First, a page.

How China’s first bipedal robot sparked one of Japan’s longest-running memes


This is one of those long-forgotten gems that occasionally make their way back to your computer screen after some accidental digging up on the web.

Some of you might remember China’s race to create its first humanoid robot back in the eighties — a time that, according to PC Mag, “witnessed a rare explosion in American robot mania.” China was one of many countries eager to be part of the boom in this exciting field of science.

Its ambitious project took off after seeing Japan and America’s robots at the Expo 85 world fair in Tsukuba, Japan, these being the two countries with the most advanced robotic programmes in the world at that stage. In order to compete, Chinese scientists and engineers started development on a 140 cm tall, 20 kg robot.

After 13 years (1987-2000) China’s “major technological breakthrough” was finally complete.

Its creators named it “Xianxingzhe”, which literally means “Forerunner.”

At the time, their resources were primitive when compared to those of their competitors, but the National University of Defense Technology was on a mission to build China a robot. “China has independently developed its first two-legged robot!” raved state media. “This will push China’s robotics research to new heights!”

When news broke about China’s latest technological achievement it received rather damaging and, dare I say, comical reviews from outsiders. On 3 March 2001 an article on a Japanese web page called Samurai Damashii (侍魂), ridiculed this “breakthrough” moment in Chinese robotics. Samurai Damashii posted that the Senkousha (Japanese reading of Xianxingzhe) is “the crystallization of China’s four thousand years of scientific knowledge.” But it didn’t stop there, the post continued to poke fun at the robot’s anatomy, most notably the “Chinese Cannon”, as it called it, protruding from its crotch.

In a later article, the site posted that the “Senkousha was actually a military weapon”, focusing on the robot’s crotch. According to the page, the Senkousha would “first rattle the ground with its feet to stir the energy resting on the ground, then it will do squats to harness that energy and transfer them to its crotch cannon, then finally fire that energy in a massive white beam with a pelvic thrust.” It also emphasized its inferiority to famous Japanese robots like Honda’s ASIMO and Sony’s QRIO SDR-3X.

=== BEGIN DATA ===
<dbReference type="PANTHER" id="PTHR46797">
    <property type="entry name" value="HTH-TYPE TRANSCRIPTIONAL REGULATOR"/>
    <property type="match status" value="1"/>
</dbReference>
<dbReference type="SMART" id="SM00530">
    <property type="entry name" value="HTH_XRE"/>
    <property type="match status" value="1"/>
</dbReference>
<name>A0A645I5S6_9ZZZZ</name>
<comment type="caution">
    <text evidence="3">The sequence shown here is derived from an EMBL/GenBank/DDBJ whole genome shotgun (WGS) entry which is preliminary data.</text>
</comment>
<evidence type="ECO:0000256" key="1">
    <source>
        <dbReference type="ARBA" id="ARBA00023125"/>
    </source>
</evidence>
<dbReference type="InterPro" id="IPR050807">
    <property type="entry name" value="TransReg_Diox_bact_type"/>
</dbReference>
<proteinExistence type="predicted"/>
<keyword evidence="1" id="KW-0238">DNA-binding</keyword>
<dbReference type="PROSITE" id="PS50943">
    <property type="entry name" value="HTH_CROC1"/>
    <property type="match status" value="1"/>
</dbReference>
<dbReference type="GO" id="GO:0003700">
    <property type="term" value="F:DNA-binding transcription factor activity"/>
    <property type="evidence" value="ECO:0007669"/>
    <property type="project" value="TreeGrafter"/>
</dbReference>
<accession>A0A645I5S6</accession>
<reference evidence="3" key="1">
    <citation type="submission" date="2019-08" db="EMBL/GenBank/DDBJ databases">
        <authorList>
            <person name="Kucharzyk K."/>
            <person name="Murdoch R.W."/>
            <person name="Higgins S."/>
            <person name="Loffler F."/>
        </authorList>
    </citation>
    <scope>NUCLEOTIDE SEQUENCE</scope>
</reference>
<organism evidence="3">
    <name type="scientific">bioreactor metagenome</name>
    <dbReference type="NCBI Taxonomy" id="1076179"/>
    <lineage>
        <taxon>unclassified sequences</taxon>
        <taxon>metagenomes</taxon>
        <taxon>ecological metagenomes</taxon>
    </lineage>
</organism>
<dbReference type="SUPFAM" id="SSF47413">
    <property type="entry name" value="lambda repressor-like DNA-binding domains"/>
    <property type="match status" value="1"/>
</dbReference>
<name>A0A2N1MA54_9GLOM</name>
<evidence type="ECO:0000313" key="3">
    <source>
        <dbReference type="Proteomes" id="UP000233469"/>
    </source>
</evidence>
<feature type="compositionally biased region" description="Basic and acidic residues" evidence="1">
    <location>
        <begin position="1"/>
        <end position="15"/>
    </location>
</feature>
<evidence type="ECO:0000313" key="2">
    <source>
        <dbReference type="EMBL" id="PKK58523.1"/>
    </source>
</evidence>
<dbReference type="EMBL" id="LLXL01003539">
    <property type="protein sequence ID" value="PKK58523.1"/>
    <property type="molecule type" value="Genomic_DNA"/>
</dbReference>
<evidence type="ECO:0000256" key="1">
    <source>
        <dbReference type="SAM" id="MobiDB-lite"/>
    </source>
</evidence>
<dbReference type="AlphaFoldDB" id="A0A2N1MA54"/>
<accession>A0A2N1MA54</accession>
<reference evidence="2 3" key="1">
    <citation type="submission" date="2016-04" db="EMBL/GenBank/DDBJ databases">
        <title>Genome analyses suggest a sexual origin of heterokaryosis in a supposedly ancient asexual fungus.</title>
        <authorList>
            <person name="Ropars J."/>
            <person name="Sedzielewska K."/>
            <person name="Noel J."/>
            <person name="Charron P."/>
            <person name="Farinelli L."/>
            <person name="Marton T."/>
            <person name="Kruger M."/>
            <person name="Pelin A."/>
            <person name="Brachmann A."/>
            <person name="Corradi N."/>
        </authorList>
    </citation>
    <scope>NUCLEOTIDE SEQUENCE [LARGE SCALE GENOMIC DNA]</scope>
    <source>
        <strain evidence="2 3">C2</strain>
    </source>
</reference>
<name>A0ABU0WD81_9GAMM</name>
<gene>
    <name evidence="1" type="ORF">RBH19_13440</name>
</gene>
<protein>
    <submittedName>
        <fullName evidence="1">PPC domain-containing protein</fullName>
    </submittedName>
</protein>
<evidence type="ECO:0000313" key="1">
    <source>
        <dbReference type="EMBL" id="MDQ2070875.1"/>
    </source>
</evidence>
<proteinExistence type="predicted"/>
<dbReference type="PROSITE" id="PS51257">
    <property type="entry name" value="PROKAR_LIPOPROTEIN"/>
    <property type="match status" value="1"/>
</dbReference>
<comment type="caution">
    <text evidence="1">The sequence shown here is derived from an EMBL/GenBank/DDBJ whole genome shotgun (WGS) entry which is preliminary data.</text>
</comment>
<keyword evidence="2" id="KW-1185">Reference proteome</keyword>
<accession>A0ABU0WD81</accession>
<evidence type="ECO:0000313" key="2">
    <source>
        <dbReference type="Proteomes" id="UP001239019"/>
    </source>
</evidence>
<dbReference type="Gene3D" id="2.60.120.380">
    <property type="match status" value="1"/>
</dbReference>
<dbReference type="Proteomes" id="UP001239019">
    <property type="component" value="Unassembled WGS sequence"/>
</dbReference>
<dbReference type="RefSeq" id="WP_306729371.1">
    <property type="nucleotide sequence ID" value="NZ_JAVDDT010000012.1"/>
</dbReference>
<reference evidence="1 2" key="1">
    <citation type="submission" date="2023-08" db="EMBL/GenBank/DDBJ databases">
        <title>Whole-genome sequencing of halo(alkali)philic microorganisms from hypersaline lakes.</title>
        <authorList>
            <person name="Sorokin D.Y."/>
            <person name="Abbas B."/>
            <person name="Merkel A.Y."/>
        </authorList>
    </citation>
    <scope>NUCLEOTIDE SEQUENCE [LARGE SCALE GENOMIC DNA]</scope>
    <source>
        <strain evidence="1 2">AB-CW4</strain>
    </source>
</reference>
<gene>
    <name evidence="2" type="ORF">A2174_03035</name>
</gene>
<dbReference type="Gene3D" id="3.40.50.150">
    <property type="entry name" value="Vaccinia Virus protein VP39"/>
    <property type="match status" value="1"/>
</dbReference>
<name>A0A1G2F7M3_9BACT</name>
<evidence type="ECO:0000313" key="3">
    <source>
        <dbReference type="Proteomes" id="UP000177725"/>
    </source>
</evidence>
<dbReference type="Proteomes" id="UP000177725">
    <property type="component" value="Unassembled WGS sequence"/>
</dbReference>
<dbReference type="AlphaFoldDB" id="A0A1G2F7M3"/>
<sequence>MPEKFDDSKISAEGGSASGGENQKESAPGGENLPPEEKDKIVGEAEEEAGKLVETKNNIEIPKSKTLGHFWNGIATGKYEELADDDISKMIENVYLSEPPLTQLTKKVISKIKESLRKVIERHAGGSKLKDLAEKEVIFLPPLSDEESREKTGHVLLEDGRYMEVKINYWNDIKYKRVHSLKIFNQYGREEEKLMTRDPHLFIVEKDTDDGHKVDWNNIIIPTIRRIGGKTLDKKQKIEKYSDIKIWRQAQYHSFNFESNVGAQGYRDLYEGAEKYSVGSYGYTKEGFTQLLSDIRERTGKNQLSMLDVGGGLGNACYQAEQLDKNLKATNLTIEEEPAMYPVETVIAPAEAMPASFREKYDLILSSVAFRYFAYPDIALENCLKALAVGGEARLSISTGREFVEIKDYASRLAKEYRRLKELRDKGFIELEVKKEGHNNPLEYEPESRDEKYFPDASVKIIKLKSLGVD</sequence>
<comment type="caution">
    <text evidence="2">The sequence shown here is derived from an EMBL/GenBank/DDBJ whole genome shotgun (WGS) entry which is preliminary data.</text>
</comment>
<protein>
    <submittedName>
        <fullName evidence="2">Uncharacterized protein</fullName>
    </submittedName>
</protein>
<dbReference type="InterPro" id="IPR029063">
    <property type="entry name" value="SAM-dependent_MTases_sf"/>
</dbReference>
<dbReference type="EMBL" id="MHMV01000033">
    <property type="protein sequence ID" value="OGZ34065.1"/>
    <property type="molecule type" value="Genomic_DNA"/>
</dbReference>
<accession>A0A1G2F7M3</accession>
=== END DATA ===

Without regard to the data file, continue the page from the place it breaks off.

No one wants that kind of reaction from anyone when they believe they’ve just created their best invention yet. But the mockery did not end there. After the Samurai Damashii articles firmly established the Senkousha craze in Japan, the Silchov Brothers started developing the “Senkousha Games.” These games featured China’s Xianxingzhe being destroyed by its Japanese enemies, the ASIMOS and AIBOs. The Senkousha also came with many additions within these games, with names like “the Chinese Chop” and the “Chinese Drill”, all referring to its protruding bit. The first Senkousha game boasted that the robot would “singlehandedly save its nation from corporate capitalism using its crotch cannon” during the fictitious “Asia One Year Conflict.”

The author of the Samurai Damashii articles raised “concerns” about the “catastrophic destruction [Senkōsha] could unleash” and also expressed his concerns about the “future of world peace and Senkōsha’s ability to make people die laughing.” I think this quote firmly cemented the Chinese robot’s not so momentous legacy.

In most of the Japanese games that were born thanks to the works of the Silchov Brothers, the Chinese robot is portrayed very crude in comparison to the Japanese robots in development back then.

This video contains a clip of the Senkousha computer game and the anime “Angelic Layer” spliced together, Sankousha fights the Honda ASIMO.

The web page that ignited the Senkōsha parody and catapulted Xianxingzhe into Japanese modern folklore for all the wrong reasons, have ironically made the robot even more famous than it would have been had it not been for Samurai Damashii’s scowling remarks, turning “ the Chinese Chop” into an unstoppable meme.



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